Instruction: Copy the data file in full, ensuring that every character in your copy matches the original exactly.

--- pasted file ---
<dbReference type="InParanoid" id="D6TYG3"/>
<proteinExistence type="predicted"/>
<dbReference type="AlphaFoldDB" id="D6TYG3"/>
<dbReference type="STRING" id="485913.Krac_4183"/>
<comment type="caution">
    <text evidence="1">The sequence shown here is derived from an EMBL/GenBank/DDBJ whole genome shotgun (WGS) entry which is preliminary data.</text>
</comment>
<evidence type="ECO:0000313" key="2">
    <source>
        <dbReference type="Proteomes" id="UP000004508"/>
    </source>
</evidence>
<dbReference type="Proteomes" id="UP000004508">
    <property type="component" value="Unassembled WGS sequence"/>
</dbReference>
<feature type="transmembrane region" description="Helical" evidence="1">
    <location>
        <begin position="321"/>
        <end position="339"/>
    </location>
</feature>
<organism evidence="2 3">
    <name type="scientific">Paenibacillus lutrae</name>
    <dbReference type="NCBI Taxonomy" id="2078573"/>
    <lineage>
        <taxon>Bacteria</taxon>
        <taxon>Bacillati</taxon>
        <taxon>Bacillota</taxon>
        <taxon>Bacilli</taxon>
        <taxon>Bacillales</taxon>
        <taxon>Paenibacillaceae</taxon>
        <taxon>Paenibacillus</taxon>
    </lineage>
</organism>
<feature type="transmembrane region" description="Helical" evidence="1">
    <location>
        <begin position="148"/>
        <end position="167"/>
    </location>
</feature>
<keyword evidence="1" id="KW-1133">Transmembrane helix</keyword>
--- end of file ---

<dbReference type="InParanoid" id="D6TYG3"/>
<proteinExistence type="predicted"/>
<dbReference type="AlphaFoldDB" id="D6TYG3"/>
<dbReference type="STRING" id="485913.Krac_4183"/>
<comment type="caution">
    <text evidence="1">The sequence shown here is derived from an EMBL/GenBank/DDBJ whole genome shotgun (WGS) entry which is preliminary data.</text>
</comment>
<evidence type="ECO:0000313" key="2">
    <source>
        <dbReference type="Proteomes" id="UP000004508"/>
    </source>
</evidence>
<dbReference type="Proteomes" id="UP000004508">
    <property type="component" value="Unassembled WGS sequence"/>
</dbReference>
<feature type="transmembrane region" description="Helical" evidence="1">
    <location>
        <begin position="321"/>
        <end position="339"/>
    </location>
</feature>
<organism evidence="2 3">
    <name type="scientific">Paenibacillus lutrae</name>
    <dbReference type="NCBI Taxonomy" id="2078573"/>
    <lineage>
        <taxon>Bacteria</taxon>
        <taxon>Bacillati</taxon>
        <taxon>Bacillota</taxon>
        <taxon>Bacilli</taxon>
        <taxon>Bacillales</taxon>
        <taxon>Paenibacillaceae</taxon>
        <taxon>Paenibacillus</taxon>
    </lineage>
</organism>
<feature type="transmembrane region" description="Helical" evidence="1">
    <location>
        <begin position="148"/>
        <end position="167"/>
    </location>
</feature>
<keyword evidence="1" id="KW-1133">Transmembrane helix</keyword>